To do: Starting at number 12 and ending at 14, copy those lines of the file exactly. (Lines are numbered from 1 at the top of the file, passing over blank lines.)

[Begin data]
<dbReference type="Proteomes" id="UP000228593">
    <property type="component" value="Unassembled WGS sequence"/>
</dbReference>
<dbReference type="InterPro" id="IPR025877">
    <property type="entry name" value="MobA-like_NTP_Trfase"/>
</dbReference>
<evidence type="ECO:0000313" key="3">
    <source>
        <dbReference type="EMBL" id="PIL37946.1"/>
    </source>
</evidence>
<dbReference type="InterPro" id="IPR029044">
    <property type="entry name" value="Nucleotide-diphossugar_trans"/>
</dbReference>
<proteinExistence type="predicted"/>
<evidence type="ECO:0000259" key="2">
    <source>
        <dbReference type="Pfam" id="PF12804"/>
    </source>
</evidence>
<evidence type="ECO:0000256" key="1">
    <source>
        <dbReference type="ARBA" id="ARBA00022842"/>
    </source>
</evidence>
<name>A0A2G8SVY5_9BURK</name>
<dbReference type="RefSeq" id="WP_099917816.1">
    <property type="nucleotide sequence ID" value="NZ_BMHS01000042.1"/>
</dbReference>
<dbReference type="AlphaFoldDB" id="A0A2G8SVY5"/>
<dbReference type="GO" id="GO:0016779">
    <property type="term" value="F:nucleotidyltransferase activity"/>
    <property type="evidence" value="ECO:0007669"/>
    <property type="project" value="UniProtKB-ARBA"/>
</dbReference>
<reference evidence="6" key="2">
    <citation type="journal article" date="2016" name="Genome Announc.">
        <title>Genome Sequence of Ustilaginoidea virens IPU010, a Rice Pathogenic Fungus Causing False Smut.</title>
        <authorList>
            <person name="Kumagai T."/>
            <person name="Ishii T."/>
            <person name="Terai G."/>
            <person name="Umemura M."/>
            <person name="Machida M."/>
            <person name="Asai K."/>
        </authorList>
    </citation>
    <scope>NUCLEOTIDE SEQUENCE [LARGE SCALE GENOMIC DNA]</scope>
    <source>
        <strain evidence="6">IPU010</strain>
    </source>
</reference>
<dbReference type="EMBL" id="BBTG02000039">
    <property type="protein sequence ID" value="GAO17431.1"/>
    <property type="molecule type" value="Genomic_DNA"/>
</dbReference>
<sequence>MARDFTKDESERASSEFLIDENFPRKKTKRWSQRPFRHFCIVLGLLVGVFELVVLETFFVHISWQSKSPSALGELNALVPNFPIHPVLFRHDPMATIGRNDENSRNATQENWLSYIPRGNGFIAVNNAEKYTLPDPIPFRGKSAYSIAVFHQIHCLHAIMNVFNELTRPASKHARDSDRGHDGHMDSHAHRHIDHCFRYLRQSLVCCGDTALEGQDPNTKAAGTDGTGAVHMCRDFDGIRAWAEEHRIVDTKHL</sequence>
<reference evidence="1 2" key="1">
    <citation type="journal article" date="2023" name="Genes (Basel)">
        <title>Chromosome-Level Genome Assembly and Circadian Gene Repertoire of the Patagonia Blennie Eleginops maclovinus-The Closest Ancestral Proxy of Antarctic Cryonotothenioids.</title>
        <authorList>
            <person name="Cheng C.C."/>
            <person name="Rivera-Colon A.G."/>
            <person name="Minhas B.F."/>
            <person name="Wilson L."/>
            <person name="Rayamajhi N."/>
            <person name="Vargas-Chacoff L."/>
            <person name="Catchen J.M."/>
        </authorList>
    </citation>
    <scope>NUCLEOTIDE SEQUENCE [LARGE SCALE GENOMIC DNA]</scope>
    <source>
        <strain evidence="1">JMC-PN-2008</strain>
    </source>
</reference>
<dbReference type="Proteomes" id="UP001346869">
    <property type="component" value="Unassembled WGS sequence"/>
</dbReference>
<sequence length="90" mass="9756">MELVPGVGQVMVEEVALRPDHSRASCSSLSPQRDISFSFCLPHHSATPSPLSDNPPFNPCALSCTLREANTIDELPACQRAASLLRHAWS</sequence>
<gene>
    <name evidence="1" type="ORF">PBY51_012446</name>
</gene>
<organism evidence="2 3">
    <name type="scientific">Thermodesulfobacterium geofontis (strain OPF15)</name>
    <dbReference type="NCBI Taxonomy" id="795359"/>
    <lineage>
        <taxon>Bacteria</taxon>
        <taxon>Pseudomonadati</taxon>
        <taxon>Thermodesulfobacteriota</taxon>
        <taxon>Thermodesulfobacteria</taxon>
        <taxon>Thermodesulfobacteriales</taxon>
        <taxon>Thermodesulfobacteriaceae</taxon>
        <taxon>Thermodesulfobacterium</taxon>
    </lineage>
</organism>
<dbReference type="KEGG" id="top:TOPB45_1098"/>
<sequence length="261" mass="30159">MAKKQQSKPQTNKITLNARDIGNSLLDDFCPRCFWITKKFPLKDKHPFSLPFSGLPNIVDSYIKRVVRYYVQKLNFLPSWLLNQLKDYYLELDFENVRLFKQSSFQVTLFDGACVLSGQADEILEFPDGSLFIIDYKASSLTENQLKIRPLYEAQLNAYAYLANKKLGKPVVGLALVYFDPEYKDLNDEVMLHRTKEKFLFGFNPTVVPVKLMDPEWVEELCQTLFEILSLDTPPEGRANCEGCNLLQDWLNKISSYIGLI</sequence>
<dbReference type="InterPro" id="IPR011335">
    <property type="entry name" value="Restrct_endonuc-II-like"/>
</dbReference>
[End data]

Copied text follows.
<dbReference type="InterPro" id="IPR029044">
    <property type="entry name" value="Nucleotide-diphossugar_trans"/>
</dbReference>